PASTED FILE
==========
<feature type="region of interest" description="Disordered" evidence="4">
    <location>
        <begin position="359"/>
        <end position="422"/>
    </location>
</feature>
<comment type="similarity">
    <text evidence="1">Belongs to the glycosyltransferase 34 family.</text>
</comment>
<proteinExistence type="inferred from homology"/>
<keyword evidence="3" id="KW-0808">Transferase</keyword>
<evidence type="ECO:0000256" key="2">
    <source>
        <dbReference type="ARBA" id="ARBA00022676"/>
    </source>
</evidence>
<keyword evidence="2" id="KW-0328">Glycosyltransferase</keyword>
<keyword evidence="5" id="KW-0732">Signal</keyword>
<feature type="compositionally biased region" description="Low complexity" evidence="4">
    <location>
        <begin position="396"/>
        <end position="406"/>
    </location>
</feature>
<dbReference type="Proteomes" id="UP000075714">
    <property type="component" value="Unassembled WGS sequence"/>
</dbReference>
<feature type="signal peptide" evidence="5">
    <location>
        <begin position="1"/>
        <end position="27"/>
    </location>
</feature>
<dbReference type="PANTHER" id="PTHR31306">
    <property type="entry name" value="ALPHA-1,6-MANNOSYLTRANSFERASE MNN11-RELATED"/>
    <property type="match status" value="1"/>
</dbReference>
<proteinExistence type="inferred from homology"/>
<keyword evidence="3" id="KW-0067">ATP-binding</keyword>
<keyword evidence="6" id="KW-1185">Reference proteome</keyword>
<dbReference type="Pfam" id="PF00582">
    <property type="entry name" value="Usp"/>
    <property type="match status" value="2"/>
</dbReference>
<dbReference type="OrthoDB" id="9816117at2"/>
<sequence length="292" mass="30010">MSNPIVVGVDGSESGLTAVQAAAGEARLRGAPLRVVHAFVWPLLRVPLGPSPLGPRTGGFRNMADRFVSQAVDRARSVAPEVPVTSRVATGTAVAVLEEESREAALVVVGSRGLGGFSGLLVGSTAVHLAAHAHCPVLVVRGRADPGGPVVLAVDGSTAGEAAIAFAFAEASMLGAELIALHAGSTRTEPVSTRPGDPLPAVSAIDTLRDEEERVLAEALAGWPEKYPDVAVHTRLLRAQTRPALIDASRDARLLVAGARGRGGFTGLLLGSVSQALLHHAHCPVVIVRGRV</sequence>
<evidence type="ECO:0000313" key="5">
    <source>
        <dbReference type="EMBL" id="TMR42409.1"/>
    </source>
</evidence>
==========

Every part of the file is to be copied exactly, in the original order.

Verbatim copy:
<feature type="region of interest" description="Disordered" evidence="4">
    <location>
        <begin position="359"/>
        <end position="422"/>
    </location>
</feature>
<comment type="similarity">
    <text evidence="1">Belongs to the glycosyltransferase 34 family.</text>
</comment>
<proteinExistence type="inferred from homology"/>
<keyword evidence="3" id="KW-0808">Transferase</keyword>
<evidence type="ECO:0000256" key="2">
    <source>
        <dbReference type="ARBA" id="ARBA00022676"/>
    </source>
</evidence>
<keyword evidence="2" id="KW-0328">Glycosyltransferase</keyword>
<keyword evidence="5" id="KW-0732">Signal</keyword>
<feature type="compositionally biased region" description="Low complexity" evidence="4">
    <location>
        <begin position="396"/>
        <end position="406"/>
    </location>
</feature>
<dbReference type="Proteomes" id="UP000075714">
    <property type="component" value="Unassembled WGS sequence"/>
</dbReference>
<feature type="signal peptide" evidence="5">
    <location>
        <begin position="1"/>
        <end position="27"/>
    </location>
</feature>
<dbReference type="PANTHER" id="PTHR31306">
    <property type="entry name" value="ALPHA-1,6-MANNOSYLTRANSFERASE MNN11-RELATED"/>
    <property type="match status" value="1"/>
</dbReference>
<proteinExistence type="inferred from homology"/>
<keyword evidence="3" id="KW-0067">ATP-binding</keyword>
<keyword evidence="6" id="KW-1185">Reference proteome</keyword>
<dbReference type="Pfam" id="PF00582">
    <property type="entry name" value="Usp"/>
    <property type="match status" value="2"/>
</dbReference>
<dbReference type="OrthoDB" id="9816117at2"/>
<sequence length="292" mass="30010">MSNPIVVGVDGSESGLTAVQAAAGEARLRGAPLRVVHAFVWPLLRVPLGPSPLGPRTGGFRNMADRFVSQAVDRARSVAPEVPVTSRVATGTAVAVLEEESREAALVVVGSRGLGGFSGLLVGSTAVHLAAHAHCPVLVVRGRADPGGPVVLAVDGSTAGEAAIAFAFAEASMLGAELIALHAGSTRTEPVSTRPGDPLPAVSAIDTLRDEEERVLAEALAGWPEKYPDVAVHTRLLRAQTRPALIDASRDARLLVAGARGRGGFTGLLLGSVSQALLHHAHCPVVIVRGRV</sequence>
<evidence type="ECO:0000313" key="5">
    <source>
        <dbReference type="EMBL" id="TMR42409.1"/>
    </source>
</evidence>